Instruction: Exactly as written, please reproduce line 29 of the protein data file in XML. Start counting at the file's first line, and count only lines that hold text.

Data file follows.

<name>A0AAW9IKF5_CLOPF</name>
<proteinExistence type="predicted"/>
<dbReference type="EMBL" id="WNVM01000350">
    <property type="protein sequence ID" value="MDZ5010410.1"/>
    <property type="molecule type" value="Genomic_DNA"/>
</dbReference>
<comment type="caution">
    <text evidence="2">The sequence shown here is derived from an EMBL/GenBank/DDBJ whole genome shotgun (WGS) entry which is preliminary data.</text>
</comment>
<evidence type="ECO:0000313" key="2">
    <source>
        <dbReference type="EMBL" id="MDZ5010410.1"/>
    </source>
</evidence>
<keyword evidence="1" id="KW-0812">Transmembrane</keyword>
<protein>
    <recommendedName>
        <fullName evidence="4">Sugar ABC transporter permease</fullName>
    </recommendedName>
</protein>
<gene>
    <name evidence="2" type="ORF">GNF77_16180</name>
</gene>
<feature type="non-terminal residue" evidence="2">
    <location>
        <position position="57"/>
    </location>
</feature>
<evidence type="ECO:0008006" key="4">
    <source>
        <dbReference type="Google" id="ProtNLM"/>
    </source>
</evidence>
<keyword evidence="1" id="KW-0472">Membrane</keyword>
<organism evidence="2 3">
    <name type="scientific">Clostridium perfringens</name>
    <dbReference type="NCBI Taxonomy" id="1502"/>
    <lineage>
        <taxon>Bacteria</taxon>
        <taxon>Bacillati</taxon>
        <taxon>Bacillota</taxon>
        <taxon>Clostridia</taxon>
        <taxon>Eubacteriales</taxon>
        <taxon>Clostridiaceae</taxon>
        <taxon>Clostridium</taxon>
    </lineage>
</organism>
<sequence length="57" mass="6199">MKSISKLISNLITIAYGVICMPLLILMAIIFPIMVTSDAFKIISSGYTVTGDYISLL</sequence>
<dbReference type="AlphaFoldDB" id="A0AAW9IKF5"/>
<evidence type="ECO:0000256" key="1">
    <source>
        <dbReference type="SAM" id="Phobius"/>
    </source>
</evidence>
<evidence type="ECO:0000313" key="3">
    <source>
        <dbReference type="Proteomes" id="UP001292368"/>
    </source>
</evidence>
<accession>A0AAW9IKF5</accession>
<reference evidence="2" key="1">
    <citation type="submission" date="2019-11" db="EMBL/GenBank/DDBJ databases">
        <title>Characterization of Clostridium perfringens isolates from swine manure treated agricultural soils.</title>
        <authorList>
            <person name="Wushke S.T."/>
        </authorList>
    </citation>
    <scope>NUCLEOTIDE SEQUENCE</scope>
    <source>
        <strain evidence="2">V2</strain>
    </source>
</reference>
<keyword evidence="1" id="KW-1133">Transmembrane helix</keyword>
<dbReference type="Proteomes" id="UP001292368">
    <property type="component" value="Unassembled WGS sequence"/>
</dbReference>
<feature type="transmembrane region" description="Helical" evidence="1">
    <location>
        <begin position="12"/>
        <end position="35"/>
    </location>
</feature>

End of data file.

<evidence type="ECO:0008006" key="4">